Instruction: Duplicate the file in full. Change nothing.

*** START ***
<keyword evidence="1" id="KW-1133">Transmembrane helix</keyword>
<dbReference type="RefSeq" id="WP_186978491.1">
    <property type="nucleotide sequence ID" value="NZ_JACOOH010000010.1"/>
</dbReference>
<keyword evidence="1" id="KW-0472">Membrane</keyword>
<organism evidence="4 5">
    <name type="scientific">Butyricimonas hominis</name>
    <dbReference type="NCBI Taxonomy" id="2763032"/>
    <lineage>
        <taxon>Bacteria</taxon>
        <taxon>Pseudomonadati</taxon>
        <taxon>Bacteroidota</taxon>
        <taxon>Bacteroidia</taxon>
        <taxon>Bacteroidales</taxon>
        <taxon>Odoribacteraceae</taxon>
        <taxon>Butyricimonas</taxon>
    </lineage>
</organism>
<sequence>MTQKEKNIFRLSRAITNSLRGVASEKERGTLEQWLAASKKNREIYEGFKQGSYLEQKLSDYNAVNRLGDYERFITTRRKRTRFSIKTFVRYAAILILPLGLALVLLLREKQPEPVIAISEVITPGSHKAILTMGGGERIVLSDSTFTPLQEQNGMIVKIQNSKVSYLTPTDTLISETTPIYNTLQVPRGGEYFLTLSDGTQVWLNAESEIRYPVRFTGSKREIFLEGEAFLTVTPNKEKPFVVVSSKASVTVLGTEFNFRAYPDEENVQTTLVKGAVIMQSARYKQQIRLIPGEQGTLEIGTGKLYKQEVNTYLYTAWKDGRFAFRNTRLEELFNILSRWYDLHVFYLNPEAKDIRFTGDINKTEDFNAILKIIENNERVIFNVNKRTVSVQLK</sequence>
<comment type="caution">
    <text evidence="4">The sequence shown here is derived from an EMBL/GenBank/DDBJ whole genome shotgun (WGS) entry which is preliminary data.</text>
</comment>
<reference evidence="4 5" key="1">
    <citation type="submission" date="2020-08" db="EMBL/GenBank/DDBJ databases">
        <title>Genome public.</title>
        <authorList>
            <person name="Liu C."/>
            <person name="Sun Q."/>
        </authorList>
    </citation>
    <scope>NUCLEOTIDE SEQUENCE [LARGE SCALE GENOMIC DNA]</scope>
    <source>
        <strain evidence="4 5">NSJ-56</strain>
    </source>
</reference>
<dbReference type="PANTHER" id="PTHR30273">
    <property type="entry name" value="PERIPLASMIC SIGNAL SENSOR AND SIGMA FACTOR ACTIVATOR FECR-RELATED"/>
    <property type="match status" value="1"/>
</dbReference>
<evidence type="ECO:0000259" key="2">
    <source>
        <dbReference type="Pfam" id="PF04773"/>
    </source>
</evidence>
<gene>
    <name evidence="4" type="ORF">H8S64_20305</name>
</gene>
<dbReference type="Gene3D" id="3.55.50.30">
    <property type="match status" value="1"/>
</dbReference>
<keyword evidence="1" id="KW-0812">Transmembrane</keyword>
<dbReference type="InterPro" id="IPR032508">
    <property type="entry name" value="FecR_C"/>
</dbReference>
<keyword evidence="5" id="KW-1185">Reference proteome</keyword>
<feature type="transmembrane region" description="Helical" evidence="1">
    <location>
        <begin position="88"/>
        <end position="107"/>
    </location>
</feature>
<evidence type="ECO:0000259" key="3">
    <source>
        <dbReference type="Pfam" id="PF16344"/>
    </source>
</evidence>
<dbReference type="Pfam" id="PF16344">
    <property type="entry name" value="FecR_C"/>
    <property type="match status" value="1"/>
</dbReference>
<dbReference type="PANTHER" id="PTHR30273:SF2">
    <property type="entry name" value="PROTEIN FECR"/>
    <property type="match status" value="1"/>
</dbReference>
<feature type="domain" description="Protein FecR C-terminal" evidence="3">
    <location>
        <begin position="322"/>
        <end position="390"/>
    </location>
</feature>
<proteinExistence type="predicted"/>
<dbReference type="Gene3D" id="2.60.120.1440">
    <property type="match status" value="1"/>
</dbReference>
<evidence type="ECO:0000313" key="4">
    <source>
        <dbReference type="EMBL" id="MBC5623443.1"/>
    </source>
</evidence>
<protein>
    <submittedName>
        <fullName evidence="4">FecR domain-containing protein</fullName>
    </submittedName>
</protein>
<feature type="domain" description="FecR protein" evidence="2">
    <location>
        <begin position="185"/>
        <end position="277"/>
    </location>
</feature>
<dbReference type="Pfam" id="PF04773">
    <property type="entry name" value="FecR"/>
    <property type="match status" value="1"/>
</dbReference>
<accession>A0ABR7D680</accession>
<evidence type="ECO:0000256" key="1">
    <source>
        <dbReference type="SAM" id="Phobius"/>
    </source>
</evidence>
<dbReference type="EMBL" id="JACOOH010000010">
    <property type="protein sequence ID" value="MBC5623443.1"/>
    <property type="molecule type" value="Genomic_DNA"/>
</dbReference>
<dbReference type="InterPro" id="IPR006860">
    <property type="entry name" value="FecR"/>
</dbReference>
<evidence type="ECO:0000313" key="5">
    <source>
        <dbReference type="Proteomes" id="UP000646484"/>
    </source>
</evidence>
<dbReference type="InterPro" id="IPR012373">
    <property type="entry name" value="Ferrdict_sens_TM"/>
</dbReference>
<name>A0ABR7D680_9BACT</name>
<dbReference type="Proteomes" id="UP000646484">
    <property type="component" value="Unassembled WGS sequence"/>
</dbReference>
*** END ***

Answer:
<keyword evidence="1" id="KW-1133">Transmembrane helix</keyword>
<dbReference type="RefSeq" id="WP_186978491.1">
    <property type="nucleotide sequence ID" value="NZ_JACOOH010000010.1"/>
</dbReference>
<keyword evidence="1" id="KW-0472">Membrane</keyword>
<organism evidence="4 5">
    <name type="scientific">Butyricimonas hominis</name>
    <dbReference type="NCBI Taxonomy" id="2763032"/>
    <lineage>
        <taxon>Bacteria</taxon>
        <taxon>Pseudomonadati</taxon>
        <taxon>Bacteroidota</taxon>
        <taxon>Bacteroidia</taxon>
        <taxon>Bacteroidales</taxon>
        <taxon>Odoribacteraceae</taxon>
        <taxon>Butyricimonas</taxon>
    </lineage>
</organism>
<sequence>MTQKEKNIFRLSRAITNSLRGVASEKERGTLEQWLAASKKNREIYEGFKQGSYLEQKLSDYNAVNRLGDYERFITTRRKRTRFSIKTFVRYAAILILPLGLALVLLLREKQPEPVIAISEVITPGSHKAILTMGGGERIVLSDSTFTPLQEQNGMIVKIQNSKVSYLTPTDTLISETTPIYNTLQVPRGGEYFLTLSDGTQVWLNAESEIRYPVRFTGSKREIFLEGEAFLTVTPNKEKPFVVVSSKASVTVLGTEFNFRAYPDEENVQTTLVKGAVIMQSARYKQQIRLIPGEQGTLEIGTGKLYKQEVNTYLYTAWKDGRFAFRNTRLEELFNILSRWYDLHVFYLNPEAKDIRFTGDINKTEDFNAILKIIENNERVIFNVNKRTVSVQLK</sequence>
<comment type="caution">
    <text evidence="4">The sequence shown here is derived from an EMBL/GenBank/DDBJ whole genome shotgun (WGS) entry which is preliminary data.</text>
</comment>
<reference evidence="4 5" key="1">
    <citation type="submission" date="2020-08" db="EMBL/GenBank/DDBJ databases">
        <title>Genome public.</title>
        <authorList>
            <person name="Liu C."/>
            <person name="Sun Q."/>
        </authorList>
    </citation>
    <scope>NUCLEOTIDE SEQUENCE [LARGE SCALE GENOMIC DNA]</scope>
    <source>
        <strain evidence="4 5">NSJ-56</strain>
    </source>
</reference>
<dbReference type="PANTHER" id="PTHR30273">
    <property type="entry name" value="PERIPLASMIC SIGNAL SENSOR AND SIGMA FACTOR ACTIVATOR FECR-RELATED"/>
    <property type="match status" value="1"/>
</dbReference>
<evidence type="ECO:0000259" key="2">
    <source>
        <dbReference type="Pfam" id="PF04773"/>
    </source>
</evidence>
<gene>
    <name evidence="4" type="ORF">H8S64_20305</name>
</gene>
<dbReference type="Gene3D" id="3.55.50.30">
    <property type="match status" value="1"/>
</dbReference>
<keyword evidence="1" id="KW-0812">Transmembrane</keyword>
<dbReference type="InterPro" id="IPR032508">
    <property type="entry name" value="FecR_C"/>
</dbReference>
<keyword evidence="5" id="KW-1185">Reference proteome</keyword>
<feature type="transmembrane region" description="Helical" evidence="1">
    <location>
        <begin position="88"/>
        <end position="107"/>
    </location>
</feature>
<evidence type="ECO:0000259" key="3">
    <source>
        <dbReference type="Pfam" id="PF16344"/>
    </source>
</evidence>
<dbReference type="Pfam" id="PF16344">
    <property type="entry name" value="FecR_C"/>
    <property type="match status" value="1"/>
</dbReference>
<dbReference type="PANTHER" id="PTHR30273:SF2">
    <property type="entry name" value="PROTEIN FECR"/>
    <property type="match status" value="1"/>
</dbReference>
<feature type="domain" description="Protein FecR C-terminal" evidence="3">
    <location>
        <begin position="322"/>
        <end position="390"/>
    </location>
</feature>
<proteinExistence type="predicted"/>
<dbReference type="Gene3D" id="2.60.120.1440">
    <property type="match status" value="1"/>
</dbReference>
<evidence type="ECO:0000313" key="4">
    <source>
        <dbReference type="EMBL" id="MBC5623443.1"/>
    </source>
</evidence>
<protein>
    <submittedName>
        <fullName evidence="4">FecR domain-containing protein</fullName>
    </submittedName>
</protein>
<feature type="domain" description="FecR protein" evidence="2">
    <location>
        <begin position="185"/>
        <end position="277"/>
    </location>
</feature>
<dbReference type="Pfam" id="PF04773">
    <property type="entry name" value="FecR"/>
    <property type="match status" value="1"/>
</dbReference>
<accession>A0ABR7D680</accession>
<evidence type="ECO:0000256" key="1">
    <source>
        <dbReference type="SAM" id="Phobius"/>
    </source>
</evidence>
<dbReference type="EMBL" id="JACOOH010000010">
    <property type="protein sequence ID" value="MBC5623443.1"/>
    <property type="molecule type" value="Genomic_DNA"/>
</dbReference>
<dbReference type="InterPro" id="IPR006860">
    <property type="entry name" value="FecR"/>
</dbReference>
<evidence type="ECO:0000313" key="5">
    <source>
        <dbReference type="Proteomes" id="UP000646484"/>
    </source>
</evidence>
<dbReference type="InterPro" id="IPR012373">
    <property type="entry name" value="Ferrdict_sens_TM"/>
</dbReference>
<name>A0ABR7D680_9BACT</name>
<dbReference type="Proteomes" id="UP000646484">
    <property type="component" value="Unassembled WGS sequence"/>
</dbReference>